Why direct laryngoscopy is scheduled for termination.
Lessons in CRM from a maritime disaster. And how they are being applied by a bunch of ED folks on Queensland’s Sunshine Coast.
This week, FFFF reaches its hundredth edition. The jokes are starting to sag, factual reliability gave way long ago, but there is still a glimmer in its ancient roving eye.
This week in Sydney, FOAM has been on everybody’s lips. But what is FOAM, where does it come from, and how do we get it off? In this entirely factually correct 99th edition of FFFF, we put FOAM under the microscope. Can’t see a friggin’ thing.
FFFF isn’t dead. It just smells funny. Incredibly it has returned from its shallow grave for the 98th edition. And this time we celebrate – the comeback.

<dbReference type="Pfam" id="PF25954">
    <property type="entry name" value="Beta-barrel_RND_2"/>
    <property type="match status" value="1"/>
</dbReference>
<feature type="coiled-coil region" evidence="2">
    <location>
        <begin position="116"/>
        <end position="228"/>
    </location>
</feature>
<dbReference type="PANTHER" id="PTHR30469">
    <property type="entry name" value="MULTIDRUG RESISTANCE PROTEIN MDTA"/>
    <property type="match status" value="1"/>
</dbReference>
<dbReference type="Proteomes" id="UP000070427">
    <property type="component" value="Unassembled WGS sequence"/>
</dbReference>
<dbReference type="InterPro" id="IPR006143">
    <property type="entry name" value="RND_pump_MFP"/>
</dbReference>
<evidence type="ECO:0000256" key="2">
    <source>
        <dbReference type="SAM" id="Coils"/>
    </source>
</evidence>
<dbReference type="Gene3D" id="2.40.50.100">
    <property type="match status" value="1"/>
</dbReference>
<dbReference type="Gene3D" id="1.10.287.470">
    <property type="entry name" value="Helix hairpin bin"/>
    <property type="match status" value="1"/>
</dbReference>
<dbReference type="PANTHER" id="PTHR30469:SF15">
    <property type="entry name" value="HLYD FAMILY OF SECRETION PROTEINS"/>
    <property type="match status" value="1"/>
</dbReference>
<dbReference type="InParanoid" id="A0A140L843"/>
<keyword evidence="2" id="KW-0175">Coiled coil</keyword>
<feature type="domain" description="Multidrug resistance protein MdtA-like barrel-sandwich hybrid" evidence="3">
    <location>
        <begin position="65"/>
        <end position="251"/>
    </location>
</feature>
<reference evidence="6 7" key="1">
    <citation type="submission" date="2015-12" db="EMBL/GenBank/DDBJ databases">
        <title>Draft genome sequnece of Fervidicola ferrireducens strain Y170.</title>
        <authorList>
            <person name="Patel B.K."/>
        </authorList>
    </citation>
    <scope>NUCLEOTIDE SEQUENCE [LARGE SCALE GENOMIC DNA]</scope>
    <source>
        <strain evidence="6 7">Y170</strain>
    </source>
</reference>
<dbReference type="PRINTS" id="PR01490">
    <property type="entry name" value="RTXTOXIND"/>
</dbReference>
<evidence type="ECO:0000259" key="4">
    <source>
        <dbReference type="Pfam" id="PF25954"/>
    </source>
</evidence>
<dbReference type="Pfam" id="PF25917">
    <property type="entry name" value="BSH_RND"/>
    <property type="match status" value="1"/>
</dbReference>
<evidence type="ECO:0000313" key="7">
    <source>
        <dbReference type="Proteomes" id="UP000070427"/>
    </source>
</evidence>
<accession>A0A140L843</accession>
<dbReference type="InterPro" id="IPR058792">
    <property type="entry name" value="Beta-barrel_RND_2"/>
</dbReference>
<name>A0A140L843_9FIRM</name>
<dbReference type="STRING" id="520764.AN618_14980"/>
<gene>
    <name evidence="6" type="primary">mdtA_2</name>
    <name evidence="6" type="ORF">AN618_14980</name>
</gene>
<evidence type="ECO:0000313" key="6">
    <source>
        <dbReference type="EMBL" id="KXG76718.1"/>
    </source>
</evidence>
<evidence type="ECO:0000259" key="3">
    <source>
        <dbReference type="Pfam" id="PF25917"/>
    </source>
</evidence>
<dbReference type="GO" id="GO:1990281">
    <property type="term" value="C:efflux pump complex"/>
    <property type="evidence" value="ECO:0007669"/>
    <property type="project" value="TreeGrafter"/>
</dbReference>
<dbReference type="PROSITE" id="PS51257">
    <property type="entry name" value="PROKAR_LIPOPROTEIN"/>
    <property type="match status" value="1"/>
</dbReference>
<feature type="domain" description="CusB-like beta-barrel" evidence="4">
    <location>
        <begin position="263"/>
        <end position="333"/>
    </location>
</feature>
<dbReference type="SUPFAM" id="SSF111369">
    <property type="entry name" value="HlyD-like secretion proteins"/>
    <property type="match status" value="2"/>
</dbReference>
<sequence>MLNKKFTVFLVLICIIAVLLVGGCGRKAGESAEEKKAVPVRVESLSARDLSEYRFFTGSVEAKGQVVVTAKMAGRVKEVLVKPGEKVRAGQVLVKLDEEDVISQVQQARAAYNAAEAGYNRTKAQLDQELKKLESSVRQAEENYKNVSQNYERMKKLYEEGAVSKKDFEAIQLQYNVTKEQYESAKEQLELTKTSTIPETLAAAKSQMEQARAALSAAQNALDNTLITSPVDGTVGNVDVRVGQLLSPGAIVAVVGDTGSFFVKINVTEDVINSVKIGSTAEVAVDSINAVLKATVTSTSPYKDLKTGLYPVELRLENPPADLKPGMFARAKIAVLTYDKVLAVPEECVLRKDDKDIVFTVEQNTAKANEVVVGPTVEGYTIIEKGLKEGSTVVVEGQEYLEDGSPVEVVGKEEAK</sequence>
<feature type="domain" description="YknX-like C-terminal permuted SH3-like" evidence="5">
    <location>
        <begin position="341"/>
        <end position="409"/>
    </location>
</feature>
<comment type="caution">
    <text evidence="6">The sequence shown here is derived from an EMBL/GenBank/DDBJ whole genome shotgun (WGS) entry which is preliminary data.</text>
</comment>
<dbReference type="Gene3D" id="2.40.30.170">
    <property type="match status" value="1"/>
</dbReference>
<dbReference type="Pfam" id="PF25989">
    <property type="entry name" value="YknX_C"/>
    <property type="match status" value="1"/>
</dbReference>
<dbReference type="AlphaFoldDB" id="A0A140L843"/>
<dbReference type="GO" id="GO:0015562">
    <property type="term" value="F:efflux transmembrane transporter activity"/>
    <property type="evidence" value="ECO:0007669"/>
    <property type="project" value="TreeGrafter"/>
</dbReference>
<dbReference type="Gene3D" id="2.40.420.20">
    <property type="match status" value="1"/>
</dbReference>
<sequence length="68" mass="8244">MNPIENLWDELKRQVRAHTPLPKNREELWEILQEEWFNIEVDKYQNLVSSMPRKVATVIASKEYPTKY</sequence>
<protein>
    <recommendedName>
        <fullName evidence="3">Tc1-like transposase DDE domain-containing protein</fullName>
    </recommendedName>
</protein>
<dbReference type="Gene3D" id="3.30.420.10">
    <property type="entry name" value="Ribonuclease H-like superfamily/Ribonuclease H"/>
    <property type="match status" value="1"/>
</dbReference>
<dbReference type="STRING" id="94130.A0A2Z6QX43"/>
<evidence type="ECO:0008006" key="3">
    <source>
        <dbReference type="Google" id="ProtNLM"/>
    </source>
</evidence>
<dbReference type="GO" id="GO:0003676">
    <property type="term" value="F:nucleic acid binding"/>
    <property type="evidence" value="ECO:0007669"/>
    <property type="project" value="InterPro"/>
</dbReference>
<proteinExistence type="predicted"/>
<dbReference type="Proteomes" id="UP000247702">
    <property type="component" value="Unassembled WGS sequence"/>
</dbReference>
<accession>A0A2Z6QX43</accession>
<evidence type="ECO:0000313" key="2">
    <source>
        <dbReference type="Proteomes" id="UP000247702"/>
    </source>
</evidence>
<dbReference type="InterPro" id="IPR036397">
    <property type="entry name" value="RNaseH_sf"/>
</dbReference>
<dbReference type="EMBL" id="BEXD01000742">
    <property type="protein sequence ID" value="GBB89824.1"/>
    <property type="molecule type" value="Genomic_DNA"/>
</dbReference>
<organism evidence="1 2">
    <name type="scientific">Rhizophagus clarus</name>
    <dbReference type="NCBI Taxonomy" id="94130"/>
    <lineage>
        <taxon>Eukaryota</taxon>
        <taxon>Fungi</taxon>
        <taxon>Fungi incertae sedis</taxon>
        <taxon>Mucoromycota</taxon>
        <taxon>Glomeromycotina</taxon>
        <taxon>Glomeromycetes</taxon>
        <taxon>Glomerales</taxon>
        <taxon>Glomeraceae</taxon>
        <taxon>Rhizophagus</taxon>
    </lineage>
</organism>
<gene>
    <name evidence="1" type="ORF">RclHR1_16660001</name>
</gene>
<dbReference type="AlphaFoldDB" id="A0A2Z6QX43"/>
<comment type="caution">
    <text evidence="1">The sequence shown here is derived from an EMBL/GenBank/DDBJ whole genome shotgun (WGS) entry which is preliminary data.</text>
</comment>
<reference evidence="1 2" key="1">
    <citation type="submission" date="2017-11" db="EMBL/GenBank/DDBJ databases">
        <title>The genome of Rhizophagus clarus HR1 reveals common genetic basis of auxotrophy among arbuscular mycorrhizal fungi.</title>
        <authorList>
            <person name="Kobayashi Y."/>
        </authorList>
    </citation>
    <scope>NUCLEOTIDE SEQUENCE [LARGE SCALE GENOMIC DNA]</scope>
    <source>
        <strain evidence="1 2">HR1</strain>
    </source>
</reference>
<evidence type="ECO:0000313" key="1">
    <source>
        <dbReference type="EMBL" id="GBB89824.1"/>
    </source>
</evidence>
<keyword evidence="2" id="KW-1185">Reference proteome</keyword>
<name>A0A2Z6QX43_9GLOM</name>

A recent study found that noise levels in Australian EDs exceed those in the chimpanzee enclosure in Whipsnade Zoo. So what chance have we got of detecting a tell-tale palatal click, or the characteristic hum of a pulsatile cervix?
Fantastic basic video introduction to the Oxylog 3000 – you may not be able to own the Oxylog 3000, but you’ll be able to borrow it for the duration of your patient’s transport!
“Believe me, my young friend, there is NOTHING – absolutely nothing – half so much worth doing as simply messing about in boats.” Fair enough, we all love messing about in boats. But – smearing honey on orifices? Experimenting on nuns? Squeezing fish?
Flying corpses, drug-fuelled orgies and things that go squish in the night: there is a distinctive buzz about this week’s Funtabulously Frivolous Flyday.
Mind the gap…the 92nd FFFF is here… after a bit of a gap.